Harmful Effects of Kona Coffee Blends on 100% Kona Coffee Growers

Harmful Effects of Kona Coffee Blends on 100% Kona Coffee Growers

Kona coffee has a history spanning more than 200 years. A delicious, Hawaiian specialty coffee known worldwide for its unique flavor profile, it is only grown on the tropical slopes of the Hualalai volcano on Hawaii's Big Island. This Kona coffee belt comprised a relatively tiny coffee-growing region of just three miles wide and about 30 miles long. Here, Kona coffee growers benefit from Goldilocks growing conditions with rich, volcanic soil and a temperature climate in which Kona Typica trees thrive.

As the global demand for this rare Hawaiian specialty coffee has grown, so has the rise of Kona coffee counterfeiters.  Hiding behind words like "Kona blend" or "Kona roasted”, these lesser-quality coffees seek to capitalize on the sterling reputation that true, 100% Kona coffee has rightfully earned.

Sadly, consumers and Kona coffee growers are left holding the proverbial coffee bag, with a cascading effect that harms the economic viability of this gourmet specialty coffee. How? Consumers are duped into overpaying for inferior Kona blend products. Disappointed, they dismiss the value of Kona coffee and move on to search for something better.  Worse, Kona coffee growers lose the value of their hard-won reputation as a high-quality gourmet coffee. Here's why it matters.

Kona Coffee Growers are Harmed

The production process for true 100% Kona coffee beans is rigorous. Tremendous cost and effort go into growing this renowned Hawaiian specialty coffee. Growers bear the costs for farm management, requiring expensive materials, labor, fuel, and equipment.

During harvest season, the coffee cherry fruit of the trees is hand-picked by fair-wage pickers, often earning $200 -  $300 a day.  Picking is done at peak ripeness, over five or six rounds during the season.

Then, the cherry is processed, involving numerous steps; pulping, drying, dry milling, climate & storing the green coffee in storage areas that are temperature and humidity-controlled.

Finally, roasting is done to bring out the unique characteristics of the Kona coffee bean, once again requiring time, effort, labor, and machine costs.

Even before selling the coffee, Kona coffee growers bear all these costs as they prepare a premium product for their customers, one prized globally by coffee connoisseurs.  Add to this their costs for marketing and advertising, packaging, & shipping and it’s easy to understand Kona coffee’s hefty $40 - $50 retail price per pound.

In contrast, Kona blends often contain a mere 10% of Kona coffee beans, with the remaining beans coming from cheaper growing regions as filler. The result is a product that is not only low-quality but also misleads consumers, many of whom are looking for authentic Kona coffee. Even worse, it cheapens the value of true, 100% Kona coffee, harming the Kona coffee growers who go to such pains to produce the real thing.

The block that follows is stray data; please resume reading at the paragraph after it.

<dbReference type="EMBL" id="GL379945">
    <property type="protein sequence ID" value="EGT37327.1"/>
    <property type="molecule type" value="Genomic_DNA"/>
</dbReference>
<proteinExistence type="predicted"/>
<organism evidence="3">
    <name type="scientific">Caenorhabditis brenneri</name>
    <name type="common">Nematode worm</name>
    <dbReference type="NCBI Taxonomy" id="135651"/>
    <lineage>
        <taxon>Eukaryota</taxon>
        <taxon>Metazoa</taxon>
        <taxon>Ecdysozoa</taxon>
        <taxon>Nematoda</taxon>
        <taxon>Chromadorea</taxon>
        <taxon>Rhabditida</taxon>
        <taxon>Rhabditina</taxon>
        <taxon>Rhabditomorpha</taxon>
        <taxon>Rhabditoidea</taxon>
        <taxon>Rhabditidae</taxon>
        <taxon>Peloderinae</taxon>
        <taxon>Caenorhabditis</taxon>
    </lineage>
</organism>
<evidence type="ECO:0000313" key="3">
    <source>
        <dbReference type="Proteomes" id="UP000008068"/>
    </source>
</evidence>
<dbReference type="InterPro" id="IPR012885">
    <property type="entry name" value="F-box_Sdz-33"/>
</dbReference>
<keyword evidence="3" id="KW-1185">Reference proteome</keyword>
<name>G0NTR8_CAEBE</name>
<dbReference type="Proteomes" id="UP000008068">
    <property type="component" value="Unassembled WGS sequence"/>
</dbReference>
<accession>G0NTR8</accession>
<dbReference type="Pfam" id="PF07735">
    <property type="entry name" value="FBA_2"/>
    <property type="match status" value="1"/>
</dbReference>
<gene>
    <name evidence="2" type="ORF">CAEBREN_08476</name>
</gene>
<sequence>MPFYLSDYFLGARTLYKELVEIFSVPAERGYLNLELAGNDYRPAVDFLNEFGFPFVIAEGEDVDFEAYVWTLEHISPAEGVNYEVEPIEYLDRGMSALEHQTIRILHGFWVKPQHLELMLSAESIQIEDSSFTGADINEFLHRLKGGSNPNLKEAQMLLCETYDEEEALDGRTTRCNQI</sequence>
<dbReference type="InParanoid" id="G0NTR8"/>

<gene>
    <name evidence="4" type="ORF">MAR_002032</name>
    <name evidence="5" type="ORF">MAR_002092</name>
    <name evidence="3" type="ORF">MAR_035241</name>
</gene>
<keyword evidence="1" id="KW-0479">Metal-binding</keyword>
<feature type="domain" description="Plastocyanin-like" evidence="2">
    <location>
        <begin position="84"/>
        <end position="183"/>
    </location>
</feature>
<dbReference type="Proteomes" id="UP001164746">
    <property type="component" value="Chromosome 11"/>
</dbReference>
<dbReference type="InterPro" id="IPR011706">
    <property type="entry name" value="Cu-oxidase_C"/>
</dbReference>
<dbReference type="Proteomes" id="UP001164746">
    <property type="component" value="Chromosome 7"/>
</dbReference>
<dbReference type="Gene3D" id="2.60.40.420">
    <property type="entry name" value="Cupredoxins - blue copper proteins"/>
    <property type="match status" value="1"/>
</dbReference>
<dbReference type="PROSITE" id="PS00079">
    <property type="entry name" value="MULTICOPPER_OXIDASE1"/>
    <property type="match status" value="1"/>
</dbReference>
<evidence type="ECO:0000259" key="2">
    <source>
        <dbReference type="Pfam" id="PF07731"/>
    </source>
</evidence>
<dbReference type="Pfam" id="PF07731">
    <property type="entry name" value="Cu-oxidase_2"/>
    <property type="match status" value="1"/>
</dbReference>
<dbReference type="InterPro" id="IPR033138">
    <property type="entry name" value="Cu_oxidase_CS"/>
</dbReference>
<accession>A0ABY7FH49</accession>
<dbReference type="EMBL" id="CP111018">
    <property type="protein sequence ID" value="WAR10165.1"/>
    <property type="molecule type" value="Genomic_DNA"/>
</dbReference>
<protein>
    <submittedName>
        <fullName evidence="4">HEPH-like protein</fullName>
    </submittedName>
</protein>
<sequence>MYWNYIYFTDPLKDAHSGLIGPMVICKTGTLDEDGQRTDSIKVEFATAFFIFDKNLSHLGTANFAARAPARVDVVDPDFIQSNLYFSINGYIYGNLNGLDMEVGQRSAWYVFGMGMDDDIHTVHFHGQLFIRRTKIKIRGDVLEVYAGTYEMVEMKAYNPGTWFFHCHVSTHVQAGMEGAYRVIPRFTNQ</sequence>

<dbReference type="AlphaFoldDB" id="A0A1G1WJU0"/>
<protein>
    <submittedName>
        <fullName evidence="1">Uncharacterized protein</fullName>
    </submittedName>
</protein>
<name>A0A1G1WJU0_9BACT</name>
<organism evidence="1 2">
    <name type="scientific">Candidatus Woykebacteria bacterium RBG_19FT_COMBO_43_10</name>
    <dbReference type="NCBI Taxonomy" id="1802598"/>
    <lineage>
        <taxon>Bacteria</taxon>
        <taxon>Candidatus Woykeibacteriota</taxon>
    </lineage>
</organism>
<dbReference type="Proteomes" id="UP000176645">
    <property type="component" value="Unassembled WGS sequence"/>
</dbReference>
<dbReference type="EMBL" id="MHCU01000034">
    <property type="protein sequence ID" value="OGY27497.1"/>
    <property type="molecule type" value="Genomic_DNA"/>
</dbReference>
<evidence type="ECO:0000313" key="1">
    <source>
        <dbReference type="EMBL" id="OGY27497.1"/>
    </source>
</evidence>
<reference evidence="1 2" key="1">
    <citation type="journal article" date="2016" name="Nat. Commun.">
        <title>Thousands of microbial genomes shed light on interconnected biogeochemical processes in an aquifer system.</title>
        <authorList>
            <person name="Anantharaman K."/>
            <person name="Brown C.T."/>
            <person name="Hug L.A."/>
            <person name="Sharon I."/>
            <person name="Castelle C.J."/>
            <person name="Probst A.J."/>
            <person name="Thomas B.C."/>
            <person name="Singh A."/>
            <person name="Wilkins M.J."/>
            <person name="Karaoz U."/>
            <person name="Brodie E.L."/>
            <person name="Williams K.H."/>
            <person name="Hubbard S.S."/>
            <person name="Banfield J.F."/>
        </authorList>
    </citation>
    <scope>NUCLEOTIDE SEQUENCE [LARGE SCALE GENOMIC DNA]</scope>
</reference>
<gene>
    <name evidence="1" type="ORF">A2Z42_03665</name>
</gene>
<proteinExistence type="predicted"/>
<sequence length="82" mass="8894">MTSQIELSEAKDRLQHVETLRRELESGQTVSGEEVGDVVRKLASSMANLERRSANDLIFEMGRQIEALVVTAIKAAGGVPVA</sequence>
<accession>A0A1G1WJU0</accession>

What Can Be Done?

Kona coffee growers need Hawaii state legislators to step up and protect this special product with origin protection.  This is nothing new.  Idaho protects Idaho-grown potatoes, Vermont requires 100% for Vermont maple syrup. Without enjoying protected status, the Kona coffee growers are harmed financially and reputationally.

Courts agree. In a recent Kona Coffee Labeling Lawsuit, farmers were awarded millions of dollars in settlement monies from large retailers that knowingly sold inferior products claiming to be Kona coffee to consumers.

A bill making its way through the Hawaii legislature last year, HB1517 , fell far short of delivering real protection for Kona coffee farmers. Instead of requiring greater percentages of Kona coffee beans to claim that the name Kona coffee, it improved labeling laws – supposedly to protect consumers from being duped into buying inferior products.

Can blend producers still sell Kona coffee consisting of only 10% of Kona beans? Yes.  As is often the case when deep pocket economic interests are at play, the can was kicked down the road with an economic impact study, being conducted now:

The Department of Agriculture shall conduct an independent economic study over the next 18 months at a cost of $100,000 to determine the impacts of a change to a minimum coffee blend ratio of fifty-one per cent and one hundred per cent.

Consumers Have a Voice:

As Kona coffee growers fight for justice in the Hawaii legislature, it is essential for consumers to be educated in these misleading methods used by Kona blend producers. They can also add their voice to the discussion. 

According to a recent missive from the Kona Coffee Farmers Association"the general public is invited to participate in an exercise to gauge broad perceptions of potential impact of various labeling scenarios. Those interested in providing their views on potential scenario outcomes, can share their perspective by completing the exercise at www.surveymonkey.com/r/kona-predict through December 15th."

The consequences of Kona blend products on true 100% Kona coffee growers is significant. While Kona blends achieve high prices for what is typically low-quality coffee, Kona coffee farmers and consumers pay the price. 


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